When I try starting up Ubuntu 10.04 I get stuck at this screen which is essentially a log in screen but with out the styling of my custom theme. I guess it is running in low graphics mode? Anyways when this log in screen appears I see a message pop up for like 15 seconds in the top right hand corner that reads

Install Problem

The configuration defaults for Gnome Power Manager have not been installed correctly. Please contact your computer administrator.

I will now mention what occurred before my Ubuntu 10.04 would not boot up properly. What I remember doing was installing MongoDB via these instructions. I added the GPG key by running

sudo apt-key adv --keyserver keyserver.ubuntu.com --recv 7F0CEB10

And then I added the following line to my /etc/apt/sources.list

deb http://downloads-distro.mongodb.org/repo/ubuntu-upstart dist 10gen

After this I completed the installation by running the following commands in terminal

sudo apt-get update 
sudo apt-get install mongodb-10gen

While I was going through this process Package Updater popped up saying that it had a bunch of stuff to update. I remember Google Chrome was in the list. I believe I clicked the Install Updates button and off it went. I do not remember if it ever finished updating. I do remember MongoDB installed and after it was done things got weird.

The first thing that was out of place was that a message window popped up saying

The volume “filesystem root” has only 1mb bytes disk space remaining

You can free up disk space by removing unused programs or files, or by moving files to > another disk or partition

I clicked examine and Disk Utility popped up with a kind of pie chart of my disk use. I believe it read that 100% of my disk space was being used. I was like 'What the hell? I did not just dump huge multi gigabyte files on my HD' or did I? I ask this because later on in the #MongoDB IRC chat one of the people there told me that MongoDB's server needs 10gb of space to run and that it starts running right after it gets installed.

Also I noticed that I could not get Google Chrome to open from clicking the icon or via terminal with the command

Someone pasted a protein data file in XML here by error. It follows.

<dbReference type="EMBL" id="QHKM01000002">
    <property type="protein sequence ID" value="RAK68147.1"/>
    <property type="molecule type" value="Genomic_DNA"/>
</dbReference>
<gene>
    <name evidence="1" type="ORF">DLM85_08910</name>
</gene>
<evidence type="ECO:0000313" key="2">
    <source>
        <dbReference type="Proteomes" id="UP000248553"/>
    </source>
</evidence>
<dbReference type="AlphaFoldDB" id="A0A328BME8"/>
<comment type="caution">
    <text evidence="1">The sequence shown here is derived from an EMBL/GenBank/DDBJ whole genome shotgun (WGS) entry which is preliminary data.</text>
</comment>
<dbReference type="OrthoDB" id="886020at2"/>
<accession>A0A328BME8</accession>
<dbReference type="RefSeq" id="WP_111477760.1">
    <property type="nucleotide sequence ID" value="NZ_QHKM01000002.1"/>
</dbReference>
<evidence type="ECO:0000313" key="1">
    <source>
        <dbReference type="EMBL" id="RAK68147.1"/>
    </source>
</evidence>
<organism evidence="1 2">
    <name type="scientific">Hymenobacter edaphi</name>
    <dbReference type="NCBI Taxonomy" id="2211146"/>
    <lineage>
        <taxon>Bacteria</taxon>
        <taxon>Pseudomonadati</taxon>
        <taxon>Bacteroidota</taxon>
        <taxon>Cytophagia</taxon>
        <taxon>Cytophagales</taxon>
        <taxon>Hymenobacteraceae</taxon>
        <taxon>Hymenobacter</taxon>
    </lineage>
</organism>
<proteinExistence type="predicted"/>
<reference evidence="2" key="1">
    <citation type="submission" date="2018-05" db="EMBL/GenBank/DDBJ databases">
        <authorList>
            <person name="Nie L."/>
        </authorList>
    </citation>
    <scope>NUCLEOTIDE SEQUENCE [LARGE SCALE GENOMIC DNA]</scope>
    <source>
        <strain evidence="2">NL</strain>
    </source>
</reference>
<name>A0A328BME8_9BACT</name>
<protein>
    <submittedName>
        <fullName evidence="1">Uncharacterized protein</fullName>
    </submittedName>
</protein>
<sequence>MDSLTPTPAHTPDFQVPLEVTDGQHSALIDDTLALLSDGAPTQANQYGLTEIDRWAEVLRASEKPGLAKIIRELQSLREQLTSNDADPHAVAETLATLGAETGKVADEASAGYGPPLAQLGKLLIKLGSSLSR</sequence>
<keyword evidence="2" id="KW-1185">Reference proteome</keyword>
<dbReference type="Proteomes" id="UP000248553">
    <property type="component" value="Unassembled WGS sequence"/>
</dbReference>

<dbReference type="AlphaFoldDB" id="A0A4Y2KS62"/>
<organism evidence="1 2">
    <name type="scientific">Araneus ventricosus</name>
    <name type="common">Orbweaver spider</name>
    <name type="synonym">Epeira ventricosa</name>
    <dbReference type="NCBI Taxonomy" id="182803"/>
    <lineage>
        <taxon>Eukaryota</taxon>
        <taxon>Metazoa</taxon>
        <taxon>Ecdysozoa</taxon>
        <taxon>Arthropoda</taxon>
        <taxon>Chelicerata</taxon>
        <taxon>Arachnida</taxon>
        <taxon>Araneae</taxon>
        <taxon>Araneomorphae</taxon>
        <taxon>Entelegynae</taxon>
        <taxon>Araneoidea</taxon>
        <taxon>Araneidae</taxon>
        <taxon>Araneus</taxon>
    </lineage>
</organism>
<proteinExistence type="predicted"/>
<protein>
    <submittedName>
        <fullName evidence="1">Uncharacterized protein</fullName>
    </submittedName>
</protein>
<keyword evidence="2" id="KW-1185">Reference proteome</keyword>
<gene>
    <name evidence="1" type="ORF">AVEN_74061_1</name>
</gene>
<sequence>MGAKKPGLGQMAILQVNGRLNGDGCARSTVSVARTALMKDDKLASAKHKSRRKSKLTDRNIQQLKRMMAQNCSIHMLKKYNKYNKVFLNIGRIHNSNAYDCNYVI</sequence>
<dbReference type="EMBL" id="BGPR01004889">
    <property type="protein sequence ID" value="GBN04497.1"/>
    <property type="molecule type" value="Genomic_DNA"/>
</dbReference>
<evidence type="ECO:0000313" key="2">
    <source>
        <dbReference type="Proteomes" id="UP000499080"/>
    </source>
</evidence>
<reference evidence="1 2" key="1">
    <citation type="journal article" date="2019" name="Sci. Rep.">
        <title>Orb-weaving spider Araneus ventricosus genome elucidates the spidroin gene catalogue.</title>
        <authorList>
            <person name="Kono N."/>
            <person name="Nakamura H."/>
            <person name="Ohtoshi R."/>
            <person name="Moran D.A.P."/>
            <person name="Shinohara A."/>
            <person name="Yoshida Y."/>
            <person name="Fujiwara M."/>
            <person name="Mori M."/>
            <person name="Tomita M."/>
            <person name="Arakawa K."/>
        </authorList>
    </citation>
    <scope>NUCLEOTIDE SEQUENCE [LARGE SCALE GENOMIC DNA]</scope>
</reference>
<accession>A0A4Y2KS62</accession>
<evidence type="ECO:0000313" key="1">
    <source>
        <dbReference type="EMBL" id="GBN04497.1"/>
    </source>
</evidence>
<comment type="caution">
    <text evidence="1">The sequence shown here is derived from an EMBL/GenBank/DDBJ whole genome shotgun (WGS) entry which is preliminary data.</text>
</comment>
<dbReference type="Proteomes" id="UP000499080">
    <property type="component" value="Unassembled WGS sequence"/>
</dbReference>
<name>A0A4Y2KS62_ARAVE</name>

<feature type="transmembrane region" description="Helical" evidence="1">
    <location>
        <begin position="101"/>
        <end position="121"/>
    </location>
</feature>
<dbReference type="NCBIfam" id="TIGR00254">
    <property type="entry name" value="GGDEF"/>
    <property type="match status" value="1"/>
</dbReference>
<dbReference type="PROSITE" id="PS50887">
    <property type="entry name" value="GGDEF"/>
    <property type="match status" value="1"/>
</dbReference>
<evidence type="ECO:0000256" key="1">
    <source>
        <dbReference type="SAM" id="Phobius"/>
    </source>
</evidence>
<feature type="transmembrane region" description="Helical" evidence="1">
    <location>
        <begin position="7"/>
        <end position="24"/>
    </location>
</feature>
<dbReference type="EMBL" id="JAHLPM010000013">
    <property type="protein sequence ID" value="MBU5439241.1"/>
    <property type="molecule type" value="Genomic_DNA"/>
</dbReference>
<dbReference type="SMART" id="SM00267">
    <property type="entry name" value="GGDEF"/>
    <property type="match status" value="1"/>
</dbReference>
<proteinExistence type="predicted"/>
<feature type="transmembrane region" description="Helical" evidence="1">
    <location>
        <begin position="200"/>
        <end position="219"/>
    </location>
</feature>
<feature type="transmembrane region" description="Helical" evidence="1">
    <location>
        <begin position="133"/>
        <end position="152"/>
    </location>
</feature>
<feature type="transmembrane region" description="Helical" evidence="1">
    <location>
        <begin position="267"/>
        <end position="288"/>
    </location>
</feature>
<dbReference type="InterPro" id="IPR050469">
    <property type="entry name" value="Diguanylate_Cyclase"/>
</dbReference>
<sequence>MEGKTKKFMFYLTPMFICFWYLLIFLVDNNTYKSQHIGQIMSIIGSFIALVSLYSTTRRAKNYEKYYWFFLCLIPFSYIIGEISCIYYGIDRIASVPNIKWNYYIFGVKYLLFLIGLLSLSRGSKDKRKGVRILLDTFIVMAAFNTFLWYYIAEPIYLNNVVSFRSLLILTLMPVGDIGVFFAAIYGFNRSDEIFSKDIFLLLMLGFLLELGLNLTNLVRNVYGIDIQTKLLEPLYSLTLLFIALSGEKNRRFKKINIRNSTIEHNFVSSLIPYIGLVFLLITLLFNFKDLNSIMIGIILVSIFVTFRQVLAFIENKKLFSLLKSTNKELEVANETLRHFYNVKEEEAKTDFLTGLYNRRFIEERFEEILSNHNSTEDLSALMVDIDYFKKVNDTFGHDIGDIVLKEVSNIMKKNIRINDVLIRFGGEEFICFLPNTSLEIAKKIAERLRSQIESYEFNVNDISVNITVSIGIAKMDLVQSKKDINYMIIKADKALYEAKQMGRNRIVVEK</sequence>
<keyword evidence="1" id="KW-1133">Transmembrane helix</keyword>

When I tried to start Chrome in terminal I got and error almost identical to this one

$ google-chrome 
$ [4311:4311:95679337296:ERROR:process_singleton_linux.cc(250)] Failed 
to unlink /home/byers/.config/google-chrome/SingletonLock: Read-only 
file system 
[4311:4311:95679337571:ERROR:process_singleton_linux.cc(265)] Failed 
to create /home/byers/.config/google-chrome/SingletonLock: File exists 
[4311:4311:95679337706:ERROR:process_singleton_linux.cc(250)] Failed 
to unlink /home/byers/.config/google-chrome/SingletonLock: Read-only 
file system 
[4311:4311:95679337746:ERROR:browser_main.cc(1650)] Failed to create a 
ProcessSingleton for your profile directory. This means that running 
multiple instances would start multiple browser processes rather than 
opening a new window in the existing process. Aborting now to avoid 
profile corruption. 

I assume Chrome needs more space to run.

Does anyone have any idea how to solve this problem?


I opened up Terminal and ran df -h and it spit out a table like this


So it looks like my /dev/sda5 partition is in full use.

  • you want to install the chrome and you can't now you want to install chrome right? – VENKI Dec 16 '11 at 17:16
  • no. he has a space problem on one partition.chrome might try to save some temporary files or whatever, which fails because the disk is full. filling important partitions to 100% is one easy way to kill a linux system. Can you please invoke df in a terminal and add the output to your initial posting by editing it? – Michael K Dec 16 '11 at 17:36
  • Sounds as if you are out of hard drive space for ubuntu. – Panther Dec 16 '11 at 17:40
  • @MichaelK ok I updated my post with a link to an image of what df -h printed out. I hope my Linux partition is able to be saved. – max Dec 16 '11 at 19:04
  • I posted a similar question (but more focused around MongoDB) at Stack Overflow stackoverflow.com/questions/8541478/… and sarnold said I might fix it by uninstalling MongoDB. Any ideas if this is the best route? – max Dec 17 '11 at 10:47

I fixed it by deleting the /data/db/ dir which totalled just over 550MB. I can now gain access to Gnome Desktop so all is good but to prevent this problem in the future I am now in the process of increasing my file system root /dev/sda5 from 10G to 25G or more. Better to be safe than sorry.

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